Ng’endo Mwangi: Meet Kenya’s first black woman doctor
1 weeks ago, 14:46
She was Kenya’s first female physician. Dr Florence Ng’endo Mwangi was a beneficiary of the famous Kennedy Educational Air Lifts that saw 3,000 local brain boxes acquire an American university education before the cusp of our independence in 1963.
Organised by nationalist Tom Mboya and Dr Gikonyo Kiano, the Kennedy Air Lifts that took place between 1959 and 1963 reshaped the young nation irrevocably as graduating students returned home to replace the departing colonialists from the civil service, industry, politics and other spheres of Kenyan life.
Ng’endo, an alumnus of Loreto Girls, Limuru, attended Smith College in Northampton, Massachusetts in 1961 as the first black African woman student in what was one of America’s largest women colleges.
The Mwangi Cultural Centre was opened at Smith College in her honour in 1973. Her daughter, Prof Wambui Mwangi, also attended Smith College where she delivered a keynote address during the dedication of the Afro-American cultural centre after its relocation to a larger space in 2005.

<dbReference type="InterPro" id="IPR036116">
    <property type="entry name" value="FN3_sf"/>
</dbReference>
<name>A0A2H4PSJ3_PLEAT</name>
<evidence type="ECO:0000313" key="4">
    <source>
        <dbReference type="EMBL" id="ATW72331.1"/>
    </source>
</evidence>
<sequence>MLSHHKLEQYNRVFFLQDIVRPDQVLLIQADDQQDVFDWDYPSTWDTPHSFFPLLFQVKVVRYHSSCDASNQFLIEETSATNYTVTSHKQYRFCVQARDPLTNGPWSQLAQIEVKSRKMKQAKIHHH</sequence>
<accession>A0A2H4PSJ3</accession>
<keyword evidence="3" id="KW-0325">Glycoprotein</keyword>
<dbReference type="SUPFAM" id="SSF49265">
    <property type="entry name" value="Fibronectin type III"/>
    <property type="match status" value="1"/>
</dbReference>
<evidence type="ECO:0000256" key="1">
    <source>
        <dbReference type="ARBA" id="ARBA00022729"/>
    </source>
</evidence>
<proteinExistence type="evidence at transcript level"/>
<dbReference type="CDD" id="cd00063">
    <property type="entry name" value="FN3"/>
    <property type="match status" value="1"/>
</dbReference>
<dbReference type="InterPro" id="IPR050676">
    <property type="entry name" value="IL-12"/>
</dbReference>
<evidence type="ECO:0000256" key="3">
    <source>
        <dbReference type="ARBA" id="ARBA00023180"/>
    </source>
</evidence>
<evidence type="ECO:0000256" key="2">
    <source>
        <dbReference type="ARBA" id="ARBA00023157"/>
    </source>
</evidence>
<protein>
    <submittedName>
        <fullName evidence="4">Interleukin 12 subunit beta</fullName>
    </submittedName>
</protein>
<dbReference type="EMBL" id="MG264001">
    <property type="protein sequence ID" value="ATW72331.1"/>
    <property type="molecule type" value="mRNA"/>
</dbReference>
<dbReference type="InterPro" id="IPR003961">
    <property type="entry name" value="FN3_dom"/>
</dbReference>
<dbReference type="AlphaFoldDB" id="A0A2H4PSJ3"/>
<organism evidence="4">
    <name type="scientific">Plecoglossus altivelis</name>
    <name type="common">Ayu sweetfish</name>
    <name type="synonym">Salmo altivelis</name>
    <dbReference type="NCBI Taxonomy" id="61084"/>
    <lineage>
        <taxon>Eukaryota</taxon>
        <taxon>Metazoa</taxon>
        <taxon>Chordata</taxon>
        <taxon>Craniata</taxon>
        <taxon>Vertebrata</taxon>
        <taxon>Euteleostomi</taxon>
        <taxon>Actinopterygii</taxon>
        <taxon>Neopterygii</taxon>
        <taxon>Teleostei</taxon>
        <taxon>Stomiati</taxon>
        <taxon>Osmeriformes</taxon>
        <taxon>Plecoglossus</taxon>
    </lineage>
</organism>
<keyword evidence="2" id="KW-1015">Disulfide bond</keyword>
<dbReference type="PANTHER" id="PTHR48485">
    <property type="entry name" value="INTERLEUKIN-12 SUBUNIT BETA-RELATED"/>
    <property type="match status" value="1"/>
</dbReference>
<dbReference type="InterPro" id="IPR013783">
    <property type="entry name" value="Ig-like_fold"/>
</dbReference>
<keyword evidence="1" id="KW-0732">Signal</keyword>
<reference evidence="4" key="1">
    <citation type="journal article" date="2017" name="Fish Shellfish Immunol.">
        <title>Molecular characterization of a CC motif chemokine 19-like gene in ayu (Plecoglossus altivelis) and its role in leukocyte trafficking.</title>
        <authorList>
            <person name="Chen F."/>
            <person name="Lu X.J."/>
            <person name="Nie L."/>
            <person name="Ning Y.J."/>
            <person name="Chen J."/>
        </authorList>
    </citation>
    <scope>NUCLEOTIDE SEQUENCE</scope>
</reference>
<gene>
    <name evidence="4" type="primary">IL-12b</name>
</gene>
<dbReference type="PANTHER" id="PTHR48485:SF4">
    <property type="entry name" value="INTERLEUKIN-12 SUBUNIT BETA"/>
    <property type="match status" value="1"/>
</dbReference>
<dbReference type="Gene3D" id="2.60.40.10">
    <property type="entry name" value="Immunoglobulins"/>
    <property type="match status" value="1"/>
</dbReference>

After Smith College, Ng’endo attended the Albert Einstein College of Medicine in New York and returned to Kenya and worked at the Kenyatta National Hospital for several years.
The woman from Kinoo, Kiambu County, then opened a community clinic at Athi River as the only doctor to whom locals who trekked more than 80 kilometres receive medical treatment for their diarrhoea, TB, malaria, polio, chickenpox, measles and tetanus. She had no electricity, with only an external tap for water supply and poor patients left her in financial constraints, she wrote the Smith Alumni Quarterly in 1986 while marking the 25th reunion.
She was assisted by four staffers before she opened a second clinic named Reto Medical Centre at Sultan Hamud.
Reto is Maasai word meaning “help yourself so that you can be helped,” and the second clinic was merged with the first one for logistical reasons. Ng’endo oversaw the expansion of Reto to have a mobile clinic, a base clinic and a 50-bed facility as she underwent chemotherapy herself.
She received an honourary degree from Smith College in 1987, but two years later, succumbed to breast cancer. Smith students wrote, “We, the Smith students of today, owe Mwangi a great debt for being one of the vanguard of women who broke down racial and gender barriers, thereby making our progress a little easier.”
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